There is one Talking item that helps make up your final mark. It is worth 30 marks, 25% of the final mark.
You will need to use detailed and complex language.
You will engage in a discussion lasting approximately ten minutes with your teacher or lecturer. This will usually be in spring after you have completed most of the course, to ensure you have learnt as much Gaelic as possible. Don't worry about that ten minute time limit, if you prepare well, hopefully it will go smoothly - and quickly as well!
This discussion is about you in that you are talking about subjects you know a lot about, you need to prepare thoroughly and should be aware of the vocabulary you will need. You will have a lot of vocabulary already by this point in the course, but use a dictionary and other resources to identify any extra vocabulary you think you will need beforehand.
Decide on two contexts
You must talk about at least two of the four contexts that are covered in Higher – Society, Learning, Employability, Culture. You must tell your teacher or lecturer which two you are going to cover beforehand. You can cover other contexts and in fact, a good performance will often range over all four contexts. For example, you might want to start by talking about your school experiences that year (Learning) then move on to the job you would like when you leave education (Employment), but along the way you could talk about your favourite sport (Culture) and whether you think you lead a healthy lifestyle.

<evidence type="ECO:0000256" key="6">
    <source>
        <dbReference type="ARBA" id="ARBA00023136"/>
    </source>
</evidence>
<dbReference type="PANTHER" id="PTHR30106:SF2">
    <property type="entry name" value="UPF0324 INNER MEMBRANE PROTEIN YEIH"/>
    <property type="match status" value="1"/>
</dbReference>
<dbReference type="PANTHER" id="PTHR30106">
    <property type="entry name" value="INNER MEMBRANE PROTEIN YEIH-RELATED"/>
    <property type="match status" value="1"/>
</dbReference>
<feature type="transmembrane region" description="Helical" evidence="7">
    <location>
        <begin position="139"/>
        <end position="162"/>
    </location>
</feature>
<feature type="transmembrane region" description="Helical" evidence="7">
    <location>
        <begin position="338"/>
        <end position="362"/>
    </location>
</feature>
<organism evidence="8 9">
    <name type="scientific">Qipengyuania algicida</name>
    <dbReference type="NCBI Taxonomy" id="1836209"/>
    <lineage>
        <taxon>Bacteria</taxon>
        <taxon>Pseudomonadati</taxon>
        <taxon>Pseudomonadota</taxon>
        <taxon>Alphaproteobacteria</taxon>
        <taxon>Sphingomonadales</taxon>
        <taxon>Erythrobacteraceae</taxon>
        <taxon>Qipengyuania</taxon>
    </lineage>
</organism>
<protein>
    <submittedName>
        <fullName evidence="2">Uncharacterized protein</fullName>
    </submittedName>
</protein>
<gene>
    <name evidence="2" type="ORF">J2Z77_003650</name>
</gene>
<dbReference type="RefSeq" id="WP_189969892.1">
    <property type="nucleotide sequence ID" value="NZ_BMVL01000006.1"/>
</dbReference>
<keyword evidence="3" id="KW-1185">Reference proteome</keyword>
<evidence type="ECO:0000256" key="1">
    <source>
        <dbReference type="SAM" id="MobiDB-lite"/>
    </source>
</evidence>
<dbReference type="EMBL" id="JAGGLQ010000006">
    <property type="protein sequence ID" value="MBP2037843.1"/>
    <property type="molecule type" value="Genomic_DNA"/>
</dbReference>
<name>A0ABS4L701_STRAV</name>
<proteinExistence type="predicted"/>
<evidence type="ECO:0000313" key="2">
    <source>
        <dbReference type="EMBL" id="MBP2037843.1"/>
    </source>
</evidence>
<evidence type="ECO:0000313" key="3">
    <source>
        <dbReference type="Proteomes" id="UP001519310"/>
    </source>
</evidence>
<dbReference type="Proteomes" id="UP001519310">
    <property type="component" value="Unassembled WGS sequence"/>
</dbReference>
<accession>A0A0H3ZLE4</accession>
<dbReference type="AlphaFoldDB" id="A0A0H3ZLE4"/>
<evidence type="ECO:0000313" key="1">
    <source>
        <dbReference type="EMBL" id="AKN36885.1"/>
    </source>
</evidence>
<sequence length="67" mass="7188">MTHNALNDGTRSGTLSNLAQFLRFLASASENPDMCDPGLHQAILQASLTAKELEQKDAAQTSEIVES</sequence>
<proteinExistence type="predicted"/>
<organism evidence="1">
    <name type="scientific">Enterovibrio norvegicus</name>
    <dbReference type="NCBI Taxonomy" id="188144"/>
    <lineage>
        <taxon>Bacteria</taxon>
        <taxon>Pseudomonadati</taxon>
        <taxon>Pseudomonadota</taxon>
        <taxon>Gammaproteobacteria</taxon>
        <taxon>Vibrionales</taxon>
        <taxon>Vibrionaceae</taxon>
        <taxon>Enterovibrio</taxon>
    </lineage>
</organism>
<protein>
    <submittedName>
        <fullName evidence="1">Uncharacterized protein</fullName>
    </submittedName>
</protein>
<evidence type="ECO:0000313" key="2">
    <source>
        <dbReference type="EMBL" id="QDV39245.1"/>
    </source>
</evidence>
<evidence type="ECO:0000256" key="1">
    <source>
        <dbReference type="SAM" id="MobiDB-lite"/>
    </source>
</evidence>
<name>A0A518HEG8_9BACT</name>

Speak as much Gaelic as possible in preparation
Throughout the year during your Higher course, aim to have short conversations in Gaelic with your teacher and classmates, or other Gaelic speakers. Cover information such as:
This will help you to familiarise yourself with Talking and develop your grammatical accuracy.
Take the initiative
This is a discussion, not a presentation, so if you can ask questions as well as speak that can improve your mark.
In Performance-talking you can achieve one of the following marks:
You are allowed some prompts and/or visual aids. These can be useful for keeping your content comprehensive, relevant and organised. You can have five headings of not more than eight words each – so around 40 words – but be careful not to read them out word for word. One final thing on notes, if you are using a word from your notes – make sure you can pronounce it properly!